She’s So Vain, She Probably Thinks This Post Is About Her

Three summers ago, I read Jen Hatmaker’s book, “7: An Experimental Mutiny Against Excess,” which led me to try my own experiment with simplicity. For one week (compared to Jen’s full MONTH), I wore only 7 items of clothing AND I completely gave up wearing makeup. GULP. For a makeup addict like me, that was a big deal. Here’s the story of what happened.

Hi Friends,

I know you’re expecting full disclosure on my experience wearing 7 items of clothes and no makeup.

Here it is. Wearing 7 items of clothes is brilliant. I am fully prepared to part with most of my wardrobe now. Why didn’t I think of this sooner? My family also participated and our conclusion is, clothes are stupid. No wonder they were part of the punishment for sin.

As for that other crazy thing I did, wearing no makeup was DREADFUL. Full of Dread. Dreadly and full of dreadfulness. Here is the real and true and horrible reason.

I want to be beautiful.

I want to be more beautiful than you.

I want to be more beautiful than everyone.

I want every man, woman, and child to reflect upon the beauty that is me.

I really want this. I know you think I am being tongue and cheek or dramatically confessional, but this week, I realized that I do want everything to be about me. (Apparently I am 4 years old.)

When I walk into a room, I am subconsciously (HORRIBLY) comparing myself to every single woman in the place. My head goes something like this.

Taller.
Thinner.
Younger.
Cuter kids.
Uglier kids.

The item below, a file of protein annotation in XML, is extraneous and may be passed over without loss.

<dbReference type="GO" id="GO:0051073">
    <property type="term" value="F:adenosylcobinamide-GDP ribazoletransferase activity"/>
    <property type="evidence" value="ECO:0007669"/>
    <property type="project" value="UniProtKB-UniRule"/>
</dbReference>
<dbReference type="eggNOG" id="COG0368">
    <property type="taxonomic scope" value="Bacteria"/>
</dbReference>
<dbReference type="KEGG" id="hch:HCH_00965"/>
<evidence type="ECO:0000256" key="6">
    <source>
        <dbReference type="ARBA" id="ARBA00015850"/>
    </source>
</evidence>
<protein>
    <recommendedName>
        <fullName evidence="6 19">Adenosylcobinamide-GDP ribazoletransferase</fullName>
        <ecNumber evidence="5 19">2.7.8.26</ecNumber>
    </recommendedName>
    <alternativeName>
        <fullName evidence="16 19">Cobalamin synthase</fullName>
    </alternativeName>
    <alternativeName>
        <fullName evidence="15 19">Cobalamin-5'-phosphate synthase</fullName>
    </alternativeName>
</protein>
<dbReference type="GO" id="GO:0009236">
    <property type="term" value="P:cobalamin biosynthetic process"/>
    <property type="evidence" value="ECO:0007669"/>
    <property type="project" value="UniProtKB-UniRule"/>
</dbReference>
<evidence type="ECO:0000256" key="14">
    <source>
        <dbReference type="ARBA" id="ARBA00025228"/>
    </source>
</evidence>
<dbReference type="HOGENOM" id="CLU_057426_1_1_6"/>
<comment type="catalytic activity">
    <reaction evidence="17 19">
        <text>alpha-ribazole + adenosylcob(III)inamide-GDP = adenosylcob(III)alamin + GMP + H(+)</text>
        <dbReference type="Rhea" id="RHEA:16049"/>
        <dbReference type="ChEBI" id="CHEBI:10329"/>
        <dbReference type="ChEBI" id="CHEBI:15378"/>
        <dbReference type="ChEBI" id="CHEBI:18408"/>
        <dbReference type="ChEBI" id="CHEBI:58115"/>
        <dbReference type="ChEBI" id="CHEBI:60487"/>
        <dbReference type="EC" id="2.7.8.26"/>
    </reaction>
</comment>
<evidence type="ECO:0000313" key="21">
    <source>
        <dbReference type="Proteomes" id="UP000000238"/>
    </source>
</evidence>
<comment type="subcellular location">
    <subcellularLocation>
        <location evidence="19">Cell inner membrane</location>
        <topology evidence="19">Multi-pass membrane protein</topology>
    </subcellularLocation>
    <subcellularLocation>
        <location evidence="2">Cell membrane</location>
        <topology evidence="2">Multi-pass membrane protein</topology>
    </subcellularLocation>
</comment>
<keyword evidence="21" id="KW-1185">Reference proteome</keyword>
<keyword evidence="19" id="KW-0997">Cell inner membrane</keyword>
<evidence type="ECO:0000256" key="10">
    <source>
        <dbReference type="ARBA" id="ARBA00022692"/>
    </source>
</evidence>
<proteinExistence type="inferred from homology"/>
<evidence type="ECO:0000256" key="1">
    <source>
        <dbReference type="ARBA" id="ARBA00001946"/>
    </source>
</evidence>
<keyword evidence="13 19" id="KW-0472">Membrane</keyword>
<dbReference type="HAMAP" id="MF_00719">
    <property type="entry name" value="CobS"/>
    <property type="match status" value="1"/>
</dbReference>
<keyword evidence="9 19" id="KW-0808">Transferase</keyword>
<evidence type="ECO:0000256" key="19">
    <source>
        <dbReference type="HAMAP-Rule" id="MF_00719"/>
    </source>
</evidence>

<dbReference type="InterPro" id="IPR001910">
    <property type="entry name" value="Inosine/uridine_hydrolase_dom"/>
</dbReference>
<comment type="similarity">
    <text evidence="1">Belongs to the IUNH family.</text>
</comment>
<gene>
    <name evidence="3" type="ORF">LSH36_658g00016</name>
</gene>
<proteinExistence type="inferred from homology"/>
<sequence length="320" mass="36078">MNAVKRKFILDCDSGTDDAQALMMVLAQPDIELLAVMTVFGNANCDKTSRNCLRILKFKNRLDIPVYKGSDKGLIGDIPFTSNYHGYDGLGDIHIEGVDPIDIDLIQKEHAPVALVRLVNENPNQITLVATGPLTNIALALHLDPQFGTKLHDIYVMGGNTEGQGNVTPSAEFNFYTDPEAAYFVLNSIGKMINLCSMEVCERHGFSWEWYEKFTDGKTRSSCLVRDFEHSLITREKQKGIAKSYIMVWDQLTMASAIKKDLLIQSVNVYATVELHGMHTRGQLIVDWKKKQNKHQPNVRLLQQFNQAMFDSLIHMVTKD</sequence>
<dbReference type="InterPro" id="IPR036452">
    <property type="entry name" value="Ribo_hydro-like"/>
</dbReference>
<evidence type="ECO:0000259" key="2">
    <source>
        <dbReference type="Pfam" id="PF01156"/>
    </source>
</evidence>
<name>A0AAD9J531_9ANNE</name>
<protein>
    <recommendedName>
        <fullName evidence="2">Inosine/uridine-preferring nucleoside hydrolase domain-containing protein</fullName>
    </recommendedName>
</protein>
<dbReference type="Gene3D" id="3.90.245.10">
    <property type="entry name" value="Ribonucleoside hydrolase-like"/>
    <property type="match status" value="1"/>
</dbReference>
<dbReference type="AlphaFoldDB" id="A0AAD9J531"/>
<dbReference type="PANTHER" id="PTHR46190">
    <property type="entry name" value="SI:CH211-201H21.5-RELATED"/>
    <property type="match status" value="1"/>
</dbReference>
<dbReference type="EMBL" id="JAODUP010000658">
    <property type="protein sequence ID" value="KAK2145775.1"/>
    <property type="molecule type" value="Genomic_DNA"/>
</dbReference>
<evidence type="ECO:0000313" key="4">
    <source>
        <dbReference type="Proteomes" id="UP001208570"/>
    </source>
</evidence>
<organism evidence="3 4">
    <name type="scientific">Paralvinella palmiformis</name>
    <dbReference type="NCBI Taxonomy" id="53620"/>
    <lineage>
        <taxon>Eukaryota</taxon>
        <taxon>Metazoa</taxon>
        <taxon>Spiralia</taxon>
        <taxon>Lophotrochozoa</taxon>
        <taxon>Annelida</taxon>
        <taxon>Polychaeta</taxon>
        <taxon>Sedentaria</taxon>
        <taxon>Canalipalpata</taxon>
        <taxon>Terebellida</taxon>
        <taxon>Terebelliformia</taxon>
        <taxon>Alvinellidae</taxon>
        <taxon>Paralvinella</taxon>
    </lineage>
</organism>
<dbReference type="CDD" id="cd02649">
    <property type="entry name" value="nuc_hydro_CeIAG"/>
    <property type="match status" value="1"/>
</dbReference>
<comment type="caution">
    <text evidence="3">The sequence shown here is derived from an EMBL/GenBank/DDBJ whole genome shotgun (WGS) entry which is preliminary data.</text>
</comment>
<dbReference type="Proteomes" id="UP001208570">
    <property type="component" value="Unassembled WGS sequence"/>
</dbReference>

Bigger Boobs.
Too much eye shadow.
Weird hair.
Cute Earrings.
Trashy.
Atrociously tight pants. The slut.
Looks tired.
Older.
Older.
Younger.

Maybe younger. (Stop to ask my husband. “Does that woman look younger than me?” Deeply wise, he scoffs, “Noooooo, definitely not.”)

I somehow accomplish the rapid fire comparison in a mere nano-second and then categorize everyone into a sophisticated mental caste system. (HORRIBLE!) I pattern my behavior and confidence upon my ranking within the elaborate caste I’ve created. Of course, very little of this information has anything to do with ACTUAL SUBSTANTIVE reality, fact, or character traits.

It is all shallow, fleeting, and petty.

I could go on, but this is too mortifying. Basically, my naked face caused me to realize, to my horror, that suddenly a mental space opened up in my brain and instead of confidently strolling into a room feeling ready to take on the world, I felt bad, old, and inferior.

Is makeup really that powerful?

Where am I getting my self worth?

This preoccupation upon the gradually sliding cells of my face is beyond ridiculous. BEYOND.

Of course, breaking through this self-deprecation was the occasional realization that the person that I am and should be has NOTHING–as in NO THING– to do with my appearance, but that internal reflection was just as likely to point out that I am GROSSLY VAIN.

It’s GROSS. It’s gross that SO MUCH of my mental space and sub-conscious awareness is wallowing in SELF, SELF, SELF. Despite the truth of God’s Word that I know, I have apparently been soaking my brain in the lies of vanity.

Ughh. Do you hate me yet? Don’t answer that because first . . I’m going to beat you up a little bit. Are you ready?


A few months ago a close friend of mine wanted to lose the last few pounds of her baby weight by exercising and eating healthfully. Her weight had gradually crept up, and while she still looked fine, she didn’t feel good and decided enough was enough. On several occasions when she shared about her weight loss plans, I heard other women tease and belittle her efforts, saying, “You look fine, or you don’t need to lose weight.”